4

I'm really interested in home studio recording and am super new to it. I got myself a RODE NT1 condenser microphone with a Steinberg UR 22 audio interface and just used my old Audio-Technica open back headphones.

When I plug in my interface to my MacBook Pro, I start picking up a weird buzzing noise (almost electrical) from my headphones. I played with the 2 input gains and found that as I increased it on either side, the noise grew louder. And this is even without anything plugged in.

I have checked to see if they are configured in my MacBook. Furthermore, when I actually do plug in my condenser microphone to the mic input, I hear a humming noise on top of the electrical buzzing noise from before that just grows louder as I increase the gain.

Mind you my laptop isn't connected to any electrical source, my microphone is on a stand with a shock mount and I haven't even opened my DAW. I have been playing around it for months now, trying to ignore the noise while I record but it even shows up in the audio recording in GarageBand.

  • Checklist: UR22 plugged in before Mac booted: phantom power off: headphones plugged into UR22: latest drivers – Tetsujin Jan 22 '15 at 9:27
  • Thanks! That helped with the initial buzzing electronical noise. Its completely gone now. However the later humming from the microphone is still there. I initially thought it was because of the large living room i was working in to test the equipment with its echoes and windows so i put it in a sealed hard guitar case (those lined with protective fabric used for transporting the guitar; closest thing i got to a fully acoustic environment for the microphone) but the humming still persisted. However thanks for helping to get rid of the buzzing noise! – Kit Jan 22 '15 at 11:39
  • You might want to check your serial number against this list - steinberg.net/nc/en/support/knowledgebase_new/show_details/… Free repair if affected. – Tetsujin Jan 22 '15 at 11:40
  • Thanks for the headsup. Unfortunately mine isn't on the list. – Kit Jan 22 '15 at 13:10
  • Then all I can think is to try another mic in the UR22, & try the mic in another pre-amp - process of elimination. – Tetsujin Jan 22 '15 at 14:27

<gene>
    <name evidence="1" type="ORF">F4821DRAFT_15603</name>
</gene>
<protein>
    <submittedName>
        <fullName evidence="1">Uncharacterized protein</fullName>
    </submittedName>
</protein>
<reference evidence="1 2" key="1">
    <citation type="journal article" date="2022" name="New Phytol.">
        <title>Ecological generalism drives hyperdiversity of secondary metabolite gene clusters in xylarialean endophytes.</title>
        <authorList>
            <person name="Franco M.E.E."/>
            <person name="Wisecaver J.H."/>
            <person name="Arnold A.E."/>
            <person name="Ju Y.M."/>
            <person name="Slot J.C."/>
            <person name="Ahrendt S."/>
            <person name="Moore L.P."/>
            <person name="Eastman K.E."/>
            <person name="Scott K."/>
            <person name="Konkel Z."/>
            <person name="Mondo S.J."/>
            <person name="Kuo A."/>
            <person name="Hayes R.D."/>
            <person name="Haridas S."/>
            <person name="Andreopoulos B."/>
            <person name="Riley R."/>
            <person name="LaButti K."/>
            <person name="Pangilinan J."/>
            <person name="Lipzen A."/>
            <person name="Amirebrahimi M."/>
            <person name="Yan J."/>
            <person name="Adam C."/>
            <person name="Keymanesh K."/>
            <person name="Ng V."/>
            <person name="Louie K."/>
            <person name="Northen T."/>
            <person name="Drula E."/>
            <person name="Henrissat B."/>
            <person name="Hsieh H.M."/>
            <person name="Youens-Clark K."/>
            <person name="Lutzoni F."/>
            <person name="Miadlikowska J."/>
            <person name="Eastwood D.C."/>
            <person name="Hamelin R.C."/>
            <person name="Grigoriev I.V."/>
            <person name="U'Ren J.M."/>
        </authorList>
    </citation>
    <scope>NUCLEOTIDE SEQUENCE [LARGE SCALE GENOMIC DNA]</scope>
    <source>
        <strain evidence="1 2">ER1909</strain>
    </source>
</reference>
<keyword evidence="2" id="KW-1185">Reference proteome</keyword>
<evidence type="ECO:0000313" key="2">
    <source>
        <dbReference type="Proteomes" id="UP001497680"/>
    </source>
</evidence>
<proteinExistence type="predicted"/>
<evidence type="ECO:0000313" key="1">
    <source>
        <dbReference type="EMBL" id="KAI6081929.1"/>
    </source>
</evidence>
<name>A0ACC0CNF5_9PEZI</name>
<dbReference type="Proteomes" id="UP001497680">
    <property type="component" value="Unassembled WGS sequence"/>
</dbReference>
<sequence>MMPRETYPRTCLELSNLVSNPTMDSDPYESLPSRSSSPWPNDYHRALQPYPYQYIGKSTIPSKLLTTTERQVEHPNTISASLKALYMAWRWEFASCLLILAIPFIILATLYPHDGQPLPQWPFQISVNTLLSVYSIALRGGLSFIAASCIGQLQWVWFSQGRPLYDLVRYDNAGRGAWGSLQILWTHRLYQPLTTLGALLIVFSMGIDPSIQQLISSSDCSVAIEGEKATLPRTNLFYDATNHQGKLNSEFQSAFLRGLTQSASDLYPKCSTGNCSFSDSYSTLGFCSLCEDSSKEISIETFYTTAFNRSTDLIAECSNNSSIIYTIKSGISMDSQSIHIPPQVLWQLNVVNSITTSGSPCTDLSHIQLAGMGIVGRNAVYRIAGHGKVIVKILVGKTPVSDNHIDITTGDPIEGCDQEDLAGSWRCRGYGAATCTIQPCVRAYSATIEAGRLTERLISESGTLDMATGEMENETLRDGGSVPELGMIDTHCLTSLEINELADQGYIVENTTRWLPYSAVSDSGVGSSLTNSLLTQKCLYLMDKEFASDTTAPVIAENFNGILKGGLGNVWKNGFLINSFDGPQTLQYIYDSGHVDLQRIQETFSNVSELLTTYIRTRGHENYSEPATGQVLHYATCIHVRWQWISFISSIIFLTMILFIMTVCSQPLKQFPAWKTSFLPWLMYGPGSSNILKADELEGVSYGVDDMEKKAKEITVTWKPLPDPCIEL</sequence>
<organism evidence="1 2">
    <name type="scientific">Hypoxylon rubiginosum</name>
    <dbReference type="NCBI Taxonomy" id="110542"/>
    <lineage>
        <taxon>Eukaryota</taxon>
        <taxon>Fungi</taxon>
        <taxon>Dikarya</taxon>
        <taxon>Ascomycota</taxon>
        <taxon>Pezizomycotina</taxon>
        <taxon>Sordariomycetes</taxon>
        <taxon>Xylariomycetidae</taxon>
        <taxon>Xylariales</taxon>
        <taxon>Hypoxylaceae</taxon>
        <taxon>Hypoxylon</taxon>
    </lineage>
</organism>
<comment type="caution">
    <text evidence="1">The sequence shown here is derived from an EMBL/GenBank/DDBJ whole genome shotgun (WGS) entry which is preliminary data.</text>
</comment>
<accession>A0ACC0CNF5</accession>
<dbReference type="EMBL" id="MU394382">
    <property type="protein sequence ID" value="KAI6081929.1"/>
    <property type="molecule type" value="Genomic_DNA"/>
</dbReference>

1

This happens mostly the devices are not grounded properly, or strangely enough sometimes some of the devices should be blocked from being grounded because they may create a ground loop with other devices, causing a very apparent electrical noise. There are also situations that you think that the device is grounded but beyond the wall it is broken. This noise can be a real trouble especially when amplified.

  • Try different grounding combinations. Make use of box tapes, allow one device, cut the other...etc.
  • Try your interface with a PC to see if the noise is there. Try similar grounding combinations with the PC too. There may be some conflict with Mac's grounding system or the audio interface may have a problem.
  • Try the setup in a different location and have your electrical system in the house checked, it may have a grounding problem.
  • I doubt either a laptop or USB DAC would be grounded. It's very rare the earth pin actually goes anywhere on a double-insulated device, often they're not even metal. [UK plug] – Tetsujin Jan 22 '15 at 11:43
  • For example I have a Focusrite Scarlett USB audio device and in some locations I can't touch my laptop comfortably because of the electric accumulating on the cover. At those places I need to manually ground my laptop plug to a water pipe or something then the problem fixes. Disconnecting USB also removes the current but there is no more an audio device of course. – Guney Ozsan Jan 22 '15 at 16:07
  • Also, I always have to look for box tapes whenever I move my keyboard and laptop to a new place because of crappy electrical schemes. – Guney Ozsan Jan 22 '15 at 16:11
  • 1
    yeah, it's not actually 'ground loop' it's 'leakage' of induced current across the transformer coils - this gives a not too technical overview - epanorama.net/newepa/2012/04/02/… – Tetsujin Jan 22 '15 at 16:40
  • @Tetsujin Thanks. I got used to solve this problem with trial and error everytime. Nice to see a good explanation on the subject specialized for audio. The suggestion to run on battery power while doing connections with is worthless. I always hated risking expensive equipment but generally no choice left on studio or stage. – Guney Ozsan Jan 22 '15 at 17:30
1

As Gurney pointed out,this is probably ground loop hum. If we're right about this (it's an extremely common problem), you can usually eliminate it by plugging all devices in the audio chain into the same power strip.

Ground loop hum happens when you have, say, the computer plugged into one outlet and the interface or mixer plugged into one across the room, an outlet hooked into a different ground/earth circuit.

If it turns out this is something else, Gurney's answer has some other things you can try. But if none of those work, try exchanging the unit for another one.

Your Answer

By clicking “Post Your Answer”, you agree to our terms of service, privacy policy and cookie policy

Not the answer you're looking for? Browse other questions tagged or ask your own question.